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Think tanks, analysts and human rights organisations have highlighted the close link between water security and electricity supplies, and the near exhaustion of Gazas coastal aquifer.

According to a fact sheet produced by the UN Office for the Coordination of Humanitarian Affairs (OCHA), a power crisis in the Occupied Palestinian Territory (OPT) has reduced the supply of running water in most households, with more than 30 percent of homes in Gaza receiving running water for just 6-8 hours every four days.

In March, a petition signed by nearly 13,000 people and organized by the Emergency Water and Sanitation-Hygiene Group (EWASH) - a coalition which includes national and international NGOs and UN agencies - was handed to the European Parliament to urge action to end the water crisis in Gaza.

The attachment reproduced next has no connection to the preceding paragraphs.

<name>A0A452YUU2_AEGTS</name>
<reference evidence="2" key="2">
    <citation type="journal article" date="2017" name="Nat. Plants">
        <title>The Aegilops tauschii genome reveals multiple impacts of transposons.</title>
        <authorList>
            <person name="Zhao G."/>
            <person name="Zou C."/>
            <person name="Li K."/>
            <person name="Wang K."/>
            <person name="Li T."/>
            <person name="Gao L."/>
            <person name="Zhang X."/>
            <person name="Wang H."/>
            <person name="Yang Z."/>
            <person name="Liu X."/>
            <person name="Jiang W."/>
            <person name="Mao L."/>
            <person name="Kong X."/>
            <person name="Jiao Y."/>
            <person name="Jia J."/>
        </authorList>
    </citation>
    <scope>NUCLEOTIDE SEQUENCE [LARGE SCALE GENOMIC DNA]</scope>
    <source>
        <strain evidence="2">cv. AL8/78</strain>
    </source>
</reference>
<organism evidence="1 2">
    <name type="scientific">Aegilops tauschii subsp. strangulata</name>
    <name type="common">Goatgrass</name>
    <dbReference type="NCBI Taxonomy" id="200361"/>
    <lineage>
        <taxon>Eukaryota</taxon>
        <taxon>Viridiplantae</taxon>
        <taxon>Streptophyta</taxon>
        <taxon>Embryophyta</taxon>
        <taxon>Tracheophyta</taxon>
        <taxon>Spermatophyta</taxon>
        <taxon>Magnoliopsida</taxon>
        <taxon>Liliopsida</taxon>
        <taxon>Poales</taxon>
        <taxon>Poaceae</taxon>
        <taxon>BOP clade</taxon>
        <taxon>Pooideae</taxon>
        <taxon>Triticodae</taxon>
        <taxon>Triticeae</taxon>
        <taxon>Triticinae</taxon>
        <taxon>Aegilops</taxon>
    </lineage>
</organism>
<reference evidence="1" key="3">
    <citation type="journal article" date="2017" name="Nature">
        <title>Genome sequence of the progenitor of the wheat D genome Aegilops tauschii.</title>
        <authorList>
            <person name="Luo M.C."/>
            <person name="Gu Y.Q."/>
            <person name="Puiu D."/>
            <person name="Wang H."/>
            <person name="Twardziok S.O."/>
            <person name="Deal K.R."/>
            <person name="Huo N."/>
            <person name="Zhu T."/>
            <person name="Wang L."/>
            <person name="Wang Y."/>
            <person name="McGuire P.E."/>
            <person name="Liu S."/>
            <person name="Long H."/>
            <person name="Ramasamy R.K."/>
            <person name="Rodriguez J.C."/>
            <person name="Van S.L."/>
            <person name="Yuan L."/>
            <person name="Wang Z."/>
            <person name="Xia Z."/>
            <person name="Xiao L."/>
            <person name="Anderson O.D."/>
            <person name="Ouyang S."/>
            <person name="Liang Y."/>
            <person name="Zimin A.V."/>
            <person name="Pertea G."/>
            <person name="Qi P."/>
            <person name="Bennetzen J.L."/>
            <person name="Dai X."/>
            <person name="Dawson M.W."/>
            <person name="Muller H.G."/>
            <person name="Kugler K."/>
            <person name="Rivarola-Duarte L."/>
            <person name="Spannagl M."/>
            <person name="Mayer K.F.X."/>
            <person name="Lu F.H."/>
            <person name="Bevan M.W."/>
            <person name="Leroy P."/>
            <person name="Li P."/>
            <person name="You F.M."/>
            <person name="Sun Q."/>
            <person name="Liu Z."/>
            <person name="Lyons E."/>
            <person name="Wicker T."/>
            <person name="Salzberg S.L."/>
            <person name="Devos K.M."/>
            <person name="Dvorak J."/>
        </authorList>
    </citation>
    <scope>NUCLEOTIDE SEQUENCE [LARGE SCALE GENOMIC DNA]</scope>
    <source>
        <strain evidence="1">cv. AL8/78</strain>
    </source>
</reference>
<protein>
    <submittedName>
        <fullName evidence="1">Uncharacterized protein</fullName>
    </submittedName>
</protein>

The Palestinian Water Authority (PWA) released that “the scale and severity of the water crisis facing the Gaza Strip is enormous, and unless immediate action is taken, the damage to Gaza’s natural water resources will be irreversible.”

Furthermore, the population of Gaza is expected to continue growing in the next years, creating increased water and power needs. “The insufficient supply of electricity and fuel to operate water pumps and wells has caused a further reduction in the availability of running water in most households. This has increased peoples reliance on private, uncontrolled water suppliersand lowered hygiene standards,”reads OCHA OPT’s March fact sheet.

Israel is the major source of electricity in OPT. The Gaza Strip, specifically, is supplied with electricity from three sources: purchases from Israel (120 megawatts) and from Egypt (28 MW) and production by the Gaza Power Plant (GPP) (currently 60 MW). According to OCHA, this supply meets less than half of the estimated demand.


The gLAWcal Team

Monday, 19 May 2014

(Source: Eurasia Review)